The chance of being hit by China’s falling rocket booster is very low

It's a 0.4 percent risk, up from the general 0.01 percent of being crushed by space junk here on Earth.
Long March 5B rocket launching to the China Tiangong Space State and producing space debris
A Long March-5B-3 carrier rocket with the WENTIAN experiment module blasted off on July 24 from the Wenchang Space Launch Site in Wenchang, Hainan Province, China. Now, the booster is headed back down to Earth but doesn't have a specific landing site. CFOTO/Future Publishing via Getty Images

The weekend forecast looks cloudy with a chance of raining space debris. On July 24, China launched its Long March 5B rocket to carry a laboratory module for the Tiangong space station it’s currently constructing. As it falls back to Earth, astronomers predict the 23-ton rocket body will break up into pieces big enough to survive the atmosphere. About 75 percent of those crash landings should be in water, desert, or jungle, making it unlikely to harm a person or damage any property. But the exact trajectories are not fully known.

Last week’s launch was the third time China used the Long March 5B rocket model since debuting it at the pad in 2020. In the first flight, the rocket’s entire main-core stage reached low orbit, allowing atmospheric friction to drag it back down to Earth and disintegrate most of the parts. 

This isn’t the first time China has been responsible for falling space junk. In May 2021, the second booster of the Long March 5B rocket launch landed in the Indian Ocean near the Maldives, but caused no injuries. In an incident the previous year, remnants of a separate Long March 5B hit the Ivory Coast, causing damage to several buildings in the African country. The reason both events were so disruptive is likely because the rocket model is not designed to dispose of itself and have a controlled reentry.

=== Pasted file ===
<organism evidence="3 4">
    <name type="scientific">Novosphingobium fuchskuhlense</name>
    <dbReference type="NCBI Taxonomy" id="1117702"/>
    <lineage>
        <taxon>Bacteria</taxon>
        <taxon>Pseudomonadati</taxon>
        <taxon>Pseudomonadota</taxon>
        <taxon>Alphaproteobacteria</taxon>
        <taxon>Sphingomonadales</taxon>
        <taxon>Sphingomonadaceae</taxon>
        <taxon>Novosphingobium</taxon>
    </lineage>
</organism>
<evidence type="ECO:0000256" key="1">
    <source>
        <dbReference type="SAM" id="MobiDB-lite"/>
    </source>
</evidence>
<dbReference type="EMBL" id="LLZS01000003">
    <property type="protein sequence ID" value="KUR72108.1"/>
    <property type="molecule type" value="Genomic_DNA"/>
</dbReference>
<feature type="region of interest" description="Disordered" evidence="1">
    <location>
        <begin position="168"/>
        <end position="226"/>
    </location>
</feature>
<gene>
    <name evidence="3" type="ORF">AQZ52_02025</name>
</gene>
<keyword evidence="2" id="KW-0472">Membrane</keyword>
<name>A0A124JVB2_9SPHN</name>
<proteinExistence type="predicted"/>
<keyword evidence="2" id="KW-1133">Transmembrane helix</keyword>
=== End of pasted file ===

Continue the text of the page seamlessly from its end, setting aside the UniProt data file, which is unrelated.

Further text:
[Related on PopSci+: How harpoons, magnets, and ion blasts could help us clean up space junk]

NASA and other space agencies have gone through similar trials and tribulations, but have since taken extra steps with their rocket designs to minimize large space debris from plummeting back to the home planet. The US has criticized China’s negligence and its irresponsibility to maintain safe conditions in orbit and in the atmosphere. “Spacefaring nations must minimize the risks to people and property on Earth of re-entries of space objects and maximize transparency regarding those operations,” NASA administrator Bill Nelson said in a press statement after the Long March 5B firestorm in May 2021. “It is clear that China is failing to meet responsible standards regarding their space debris.”

Responding to criticism, China accused American officials of overexaggerating the chances of the current rocket core freefalling back to Earth. “The US and a few other countries have been hyping up the landing of the Chinese rocket debris over the past few days,” said Hua Chunying, a senior spokeswoman at China’s Ministry of Foreign Affairs, per the New York Times. “To date, no damage by the landing debris has been reported. US experts put the chances of that at less than one in a billion.”

[Related: What happens when a rocket hits the moon? It’s not always what astronomers predict.]

The latest Long March 5B is predicted to crash down as soon as July 30. Astronomers placed the risk as fairly low with a one-in-230 chance of someone getting hit or killed from the falling pieces. Still, the chances are higher than the usual one-in-10,000 risk of being crushed by space junk on the ground. “The worst case in this event is going to be less serious than a single cruise missile strike that we’ve been seeing every day in the Ukraine war, so let’s put it in some perspective here,” Jonathan McDowell, an astrophysicist and satellite tracker the Harvard-Smithsonian Center for Astrophysics, said during a July 28 social media livestream.

Right now, the rocket core is expected to make impact in a remote area that’s 1,240 miles long and 44 miles wide. Astronomers will have more answers on its landing site when it gets closer to re-entry.